Krisiruth

I went to an event a few years ago in Abilene called “Walk A Mile In Her Shoes“.

There were a few dramatic readings, the mayor spoke, (it was a small town) and then several dozen men, some in biker chaps, others in salmon colored polos, strapped on high heels and walked one hundred yards down the main city street.

It is a mens march, to stop rape, sexual assault and gender violence. “A Walk a Mile in Her Shoes® Event is a playful opportunity for men to raise awareness in their community about the serious causes, effects and remediations to men’s sexualized violence against women.”

It was a silly sight, men with handle bar mustaches wobbling down main street.

At the end, we all gathered in a theater to listen to a speaker talk about rape culture and how we could fight to respect one another as sisters and brothers.

After he spoke, he threw XL t-shirts into the audience which were printed with “Can I kiss you, do you ask?”

I don’t remember the speakers name, but the t-shirt tagline has stuck with me. One of his questions to us was “if we cannot encourage girls to speak up when they want something, how can we expect them to speak up when they don’t?”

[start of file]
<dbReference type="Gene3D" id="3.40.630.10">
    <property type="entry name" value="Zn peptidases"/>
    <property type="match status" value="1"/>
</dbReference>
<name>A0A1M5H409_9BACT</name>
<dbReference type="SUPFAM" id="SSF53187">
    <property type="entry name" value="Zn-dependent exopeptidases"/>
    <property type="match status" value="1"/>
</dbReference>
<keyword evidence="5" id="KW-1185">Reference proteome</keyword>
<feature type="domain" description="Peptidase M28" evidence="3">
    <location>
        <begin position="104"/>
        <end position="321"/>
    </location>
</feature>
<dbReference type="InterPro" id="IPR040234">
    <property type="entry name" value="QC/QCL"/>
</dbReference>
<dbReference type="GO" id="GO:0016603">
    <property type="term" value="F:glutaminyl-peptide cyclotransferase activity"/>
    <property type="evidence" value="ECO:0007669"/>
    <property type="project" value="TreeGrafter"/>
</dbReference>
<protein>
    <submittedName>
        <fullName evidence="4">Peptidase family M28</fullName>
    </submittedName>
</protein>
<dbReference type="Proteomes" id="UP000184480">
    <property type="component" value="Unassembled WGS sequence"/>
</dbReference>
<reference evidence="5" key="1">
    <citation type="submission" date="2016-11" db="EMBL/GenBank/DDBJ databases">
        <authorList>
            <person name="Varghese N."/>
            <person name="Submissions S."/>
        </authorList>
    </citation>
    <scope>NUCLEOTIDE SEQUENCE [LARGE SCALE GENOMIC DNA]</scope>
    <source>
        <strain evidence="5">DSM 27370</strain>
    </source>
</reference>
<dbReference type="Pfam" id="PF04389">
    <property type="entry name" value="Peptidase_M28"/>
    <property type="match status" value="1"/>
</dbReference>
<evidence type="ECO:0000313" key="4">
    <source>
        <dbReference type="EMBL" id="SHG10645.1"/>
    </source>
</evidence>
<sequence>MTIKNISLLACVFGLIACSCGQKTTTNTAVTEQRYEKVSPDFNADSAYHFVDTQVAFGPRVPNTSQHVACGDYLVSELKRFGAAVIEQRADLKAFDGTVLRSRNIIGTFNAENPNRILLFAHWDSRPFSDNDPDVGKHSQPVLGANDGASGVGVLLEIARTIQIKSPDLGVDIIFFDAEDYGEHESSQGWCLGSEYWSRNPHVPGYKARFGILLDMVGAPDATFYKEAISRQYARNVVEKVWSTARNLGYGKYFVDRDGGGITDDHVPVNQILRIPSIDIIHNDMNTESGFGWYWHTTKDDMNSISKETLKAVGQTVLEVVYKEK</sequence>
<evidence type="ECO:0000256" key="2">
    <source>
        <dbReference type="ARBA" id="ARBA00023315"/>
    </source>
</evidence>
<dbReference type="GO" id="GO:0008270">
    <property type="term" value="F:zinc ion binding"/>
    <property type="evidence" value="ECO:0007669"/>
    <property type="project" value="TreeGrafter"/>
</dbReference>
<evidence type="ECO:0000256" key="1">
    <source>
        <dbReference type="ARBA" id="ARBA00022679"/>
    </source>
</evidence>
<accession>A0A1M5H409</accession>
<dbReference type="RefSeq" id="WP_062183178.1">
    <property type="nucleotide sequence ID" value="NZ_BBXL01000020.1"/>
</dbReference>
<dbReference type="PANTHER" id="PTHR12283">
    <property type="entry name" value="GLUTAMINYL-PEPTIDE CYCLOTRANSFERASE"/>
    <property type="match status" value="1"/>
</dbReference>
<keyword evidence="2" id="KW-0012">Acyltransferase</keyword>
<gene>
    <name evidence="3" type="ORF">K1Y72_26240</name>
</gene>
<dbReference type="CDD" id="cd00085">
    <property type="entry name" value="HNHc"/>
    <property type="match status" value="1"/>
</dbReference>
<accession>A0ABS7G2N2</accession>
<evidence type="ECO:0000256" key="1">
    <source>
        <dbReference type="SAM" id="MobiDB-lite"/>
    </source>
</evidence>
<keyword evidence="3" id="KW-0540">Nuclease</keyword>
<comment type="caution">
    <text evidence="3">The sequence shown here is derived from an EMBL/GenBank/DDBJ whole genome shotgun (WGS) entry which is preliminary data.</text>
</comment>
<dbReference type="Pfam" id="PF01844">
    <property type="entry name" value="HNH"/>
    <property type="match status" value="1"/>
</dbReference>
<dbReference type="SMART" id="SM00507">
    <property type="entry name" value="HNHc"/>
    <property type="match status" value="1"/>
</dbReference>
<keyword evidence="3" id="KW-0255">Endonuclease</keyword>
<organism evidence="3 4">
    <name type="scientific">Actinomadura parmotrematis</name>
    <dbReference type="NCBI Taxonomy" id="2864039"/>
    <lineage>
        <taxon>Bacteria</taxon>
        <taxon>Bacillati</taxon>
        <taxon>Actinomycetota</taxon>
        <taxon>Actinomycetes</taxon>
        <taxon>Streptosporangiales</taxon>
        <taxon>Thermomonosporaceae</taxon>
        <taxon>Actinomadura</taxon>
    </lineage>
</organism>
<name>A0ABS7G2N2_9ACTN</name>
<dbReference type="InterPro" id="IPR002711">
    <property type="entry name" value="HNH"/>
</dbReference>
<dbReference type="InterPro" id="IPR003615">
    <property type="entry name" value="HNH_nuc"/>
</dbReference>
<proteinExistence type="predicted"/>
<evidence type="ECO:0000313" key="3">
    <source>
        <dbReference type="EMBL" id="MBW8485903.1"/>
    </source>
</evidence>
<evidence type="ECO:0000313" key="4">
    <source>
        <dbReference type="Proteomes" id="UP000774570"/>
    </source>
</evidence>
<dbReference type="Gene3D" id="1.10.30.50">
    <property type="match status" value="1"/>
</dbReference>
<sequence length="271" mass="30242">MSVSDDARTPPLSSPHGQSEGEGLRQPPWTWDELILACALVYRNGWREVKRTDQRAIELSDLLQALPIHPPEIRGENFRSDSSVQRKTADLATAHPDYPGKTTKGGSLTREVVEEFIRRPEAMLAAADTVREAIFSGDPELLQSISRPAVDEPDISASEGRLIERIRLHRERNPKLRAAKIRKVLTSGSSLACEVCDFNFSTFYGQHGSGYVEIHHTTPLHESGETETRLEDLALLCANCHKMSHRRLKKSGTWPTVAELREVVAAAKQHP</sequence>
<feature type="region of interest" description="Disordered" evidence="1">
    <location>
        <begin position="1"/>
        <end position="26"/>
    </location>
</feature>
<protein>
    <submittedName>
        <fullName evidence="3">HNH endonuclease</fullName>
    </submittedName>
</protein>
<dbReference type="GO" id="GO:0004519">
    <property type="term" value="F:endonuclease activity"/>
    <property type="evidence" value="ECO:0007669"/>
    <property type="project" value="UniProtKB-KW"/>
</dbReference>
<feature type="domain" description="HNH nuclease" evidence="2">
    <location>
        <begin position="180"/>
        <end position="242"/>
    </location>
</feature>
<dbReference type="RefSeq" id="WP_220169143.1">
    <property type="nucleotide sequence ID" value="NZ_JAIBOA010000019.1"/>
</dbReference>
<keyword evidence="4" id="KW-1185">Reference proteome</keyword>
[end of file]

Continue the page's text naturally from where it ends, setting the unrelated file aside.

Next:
Disclaimer: this question was not speaking as a solution to sexual assault or gender violence. But about reshaping how we initially approach the conversation of sexual intimacy, a thought to combat warped ideals about female submission and silence.

It was a new concept for me, I had never thought about asking a boy to kiss me, or asking him to ask me first. It seemed silly, and a little childish. But for myself, I needed the question as a sort of self check. I have not always been known for speaking up, it’s something I have had to learn.

The beauty of the question, “can I kiss you?” is how it offers respect to the recipient. Asking, rather than presuming and taking, offers a choice.

I needed to know I was respected enough to be given a verbal choice.

So just imagine how that conversation has gone for me, staring a man square between the eyes and saying, “hey, if you want to kiss me at some point, I want you to ask first.”

It’s not the method for everyone, but it has worked just fine for me. some may see this as a little crazy, maybe it is.

It takes courage to ask, and if I don’t have the courage to ask for what I want, I won’t have the courage to say what I don’t.

Sexualized violence robs both men and women of healthy intimacy. In a way, this practice of asking men to ask, is my tribute to the women who don’t have a voice, who weren’t given a choice.

It’s my way of joining the biker chapped and polo clad men, in their strappy red heals.

What about you, what are you doing to stop gender violence? 

 

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